• Identify peer and subordinate agents
      • Survey Team agent is subordinate to Network Design agent
      • All other agents are peers
    • Determine services provided by each agent
      • E.g. Customer Handling agent offers Provide_Customer_Quote service
    • Allocate tasks to support provisioning of services
      • E.g. Provide_Customer_Quote has tasks, e.g.:
        • Capture customer details
        • Capture customer requirements

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example adept supports bpm 3
Example: ADEPT supports BPM (3)
  • Implement the agent system
    • Specify services using Service Description Language (name, inputs, outputs, guard, and body for each service; and body allows services and tasks to be specified in sequence or in parallel (optional or mandatory))
  • Provide service
    • Agents use a communication protocol to negotiate with one another to provide services
    • The vehicle for negotiation is the Service Level Agreement (SLA); it records, e.g., agreed cost of service, quality of service, penalty for service failure…
    • E.g. The BT Customer Handling agent may negotiate with 3 external organisation Customer Vetting agents to obtain the best deal (w.r.t. time, cost,penalty) for vetting a customer

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flexibility using adept agents
Flexibility Using ADEPT Agents
  • Communication failure
    • If information sent between agents becomes corrupted, one agent detects and informs the other, which resends the message
  • Functional failure
    • If a single invocation of a task fails, the owning agent selects “another free and functionally equivalent resource (task), and invokes it”
  • Resource failure
    • If a resource problem occurs, e.g. someone is ill, the owning agent tries to reschedule tasks assigned to that resource
  • Service exception
    • If an agreed SLA is in danger of being violated, the owning agent attempts to renegotiate the SLA

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advantages of the agent approach
Advantages of the Agent Approach
  • Advantages (claimed): offers better support for:
    • “Managing business process enactment in an environment in which resources fluctuate at runtime”
    • “Handling exceptions in a context-dependent manner”
    • “Provisioning problem solving resources according to prevailing circumstances”
    • “Allowing loose coupling between interorganisational business activities”
    • “Enabling different parts of an organisation (and different organisations) to retain autonomy of information and control”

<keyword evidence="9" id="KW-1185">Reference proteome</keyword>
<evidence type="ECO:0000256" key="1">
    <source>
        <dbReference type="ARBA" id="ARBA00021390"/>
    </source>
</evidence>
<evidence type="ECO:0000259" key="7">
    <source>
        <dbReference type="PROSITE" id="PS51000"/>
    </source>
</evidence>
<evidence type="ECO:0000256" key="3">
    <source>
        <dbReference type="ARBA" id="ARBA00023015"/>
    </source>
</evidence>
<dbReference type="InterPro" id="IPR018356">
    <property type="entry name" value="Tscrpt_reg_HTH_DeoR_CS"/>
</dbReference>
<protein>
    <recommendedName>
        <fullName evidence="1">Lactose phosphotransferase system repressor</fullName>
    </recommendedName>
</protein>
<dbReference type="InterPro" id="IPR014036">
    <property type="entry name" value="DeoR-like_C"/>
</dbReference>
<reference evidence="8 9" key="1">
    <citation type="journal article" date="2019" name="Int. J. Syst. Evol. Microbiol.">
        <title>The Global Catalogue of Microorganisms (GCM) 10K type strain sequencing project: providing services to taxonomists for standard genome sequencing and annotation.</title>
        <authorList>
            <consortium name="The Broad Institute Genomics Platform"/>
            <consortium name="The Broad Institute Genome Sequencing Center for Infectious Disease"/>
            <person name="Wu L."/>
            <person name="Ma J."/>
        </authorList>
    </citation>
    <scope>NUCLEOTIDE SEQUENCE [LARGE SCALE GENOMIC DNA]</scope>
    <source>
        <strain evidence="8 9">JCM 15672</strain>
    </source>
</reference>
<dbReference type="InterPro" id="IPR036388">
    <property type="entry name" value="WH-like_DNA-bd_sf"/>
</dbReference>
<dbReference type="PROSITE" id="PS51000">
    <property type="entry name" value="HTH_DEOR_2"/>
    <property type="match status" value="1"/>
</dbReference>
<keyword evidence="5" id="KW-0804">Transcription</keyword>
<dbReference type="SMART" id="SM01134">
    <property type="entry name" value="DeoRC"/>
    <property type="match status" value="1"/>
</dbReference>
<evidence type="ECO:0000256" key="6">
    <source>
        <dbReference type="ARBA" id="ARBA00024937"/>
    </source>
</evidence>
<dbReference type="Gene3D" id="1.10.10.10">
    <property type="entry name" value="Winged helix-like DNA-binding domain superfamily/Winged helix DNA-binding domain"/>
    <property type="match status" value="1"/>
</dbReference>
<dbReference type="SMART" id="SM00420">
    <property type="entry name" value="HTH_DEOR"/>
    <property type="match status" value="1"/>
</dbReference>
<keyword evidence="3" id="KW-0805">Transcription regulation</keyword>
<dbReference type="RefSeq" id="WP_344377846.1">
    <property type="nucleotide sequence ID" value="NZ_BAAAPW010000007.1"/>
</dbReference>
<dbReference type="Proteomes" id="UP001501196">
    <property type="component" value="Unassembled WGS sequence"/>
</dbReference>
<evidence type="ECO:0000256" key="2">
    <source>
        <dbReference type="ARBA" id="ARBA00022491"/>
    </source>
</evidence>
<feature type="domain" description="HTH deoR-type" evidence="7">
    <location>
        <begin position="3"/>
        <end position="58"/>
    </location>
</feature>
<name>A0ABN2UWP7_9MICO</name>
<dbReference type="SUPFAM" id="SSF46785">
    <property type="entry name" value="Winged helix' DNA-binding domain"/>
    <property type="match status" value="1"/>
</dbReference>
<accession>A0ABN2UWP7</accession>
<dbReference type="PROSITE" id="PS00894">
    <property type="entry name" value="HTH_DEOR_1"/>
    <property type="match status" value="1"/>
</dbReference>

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disadvantages of the agent approach
Disadvantages of the Agent Approach
  • Disadvantages (identified to date)
    • It is “more difficult to obtain a coherent view of the entire business process, since its state is now distributed”
    • There is a “greater chance that the business process will fail to meet any overarching constraints placed upon its operation…because the business process is constructed through dynamic, on-the-fly agreements, rather than through preset routes”

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discussion questions
Discussion Questions
  • Which application domains may be particularly liable to benefit from a multi agent approach to support for BPM? Is supply chain management one of them?
  • Can all the problems recognised so far be resolved sufficiently to allow the approach to be viable?
  • Are there other significant problems with this approach?
  • Will the multi agent approach prove to be cost effective?
  • Who should be in charge, the agent or the human it represents? How is the border line determined?

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references
References
  • An Introduction to Multi Agent Systems, Wooldridge, M., John Wiley, 2002
  • Artificial Intelligence: A Modern Approach, Russell, S., and Norvig, P., 2nd edition, Prentice Hall, 2003
  • Autonomous Agents for Business Process Management, Jennings, N. et al., Applied Artificial Intelligence, 14, pp 145 – 189, 2000
  • Implementing a Business Process Management System Using Adept: A Real-World Case Study, Jennings, N. et al. AAI, 14, pp 421 – 463, 2000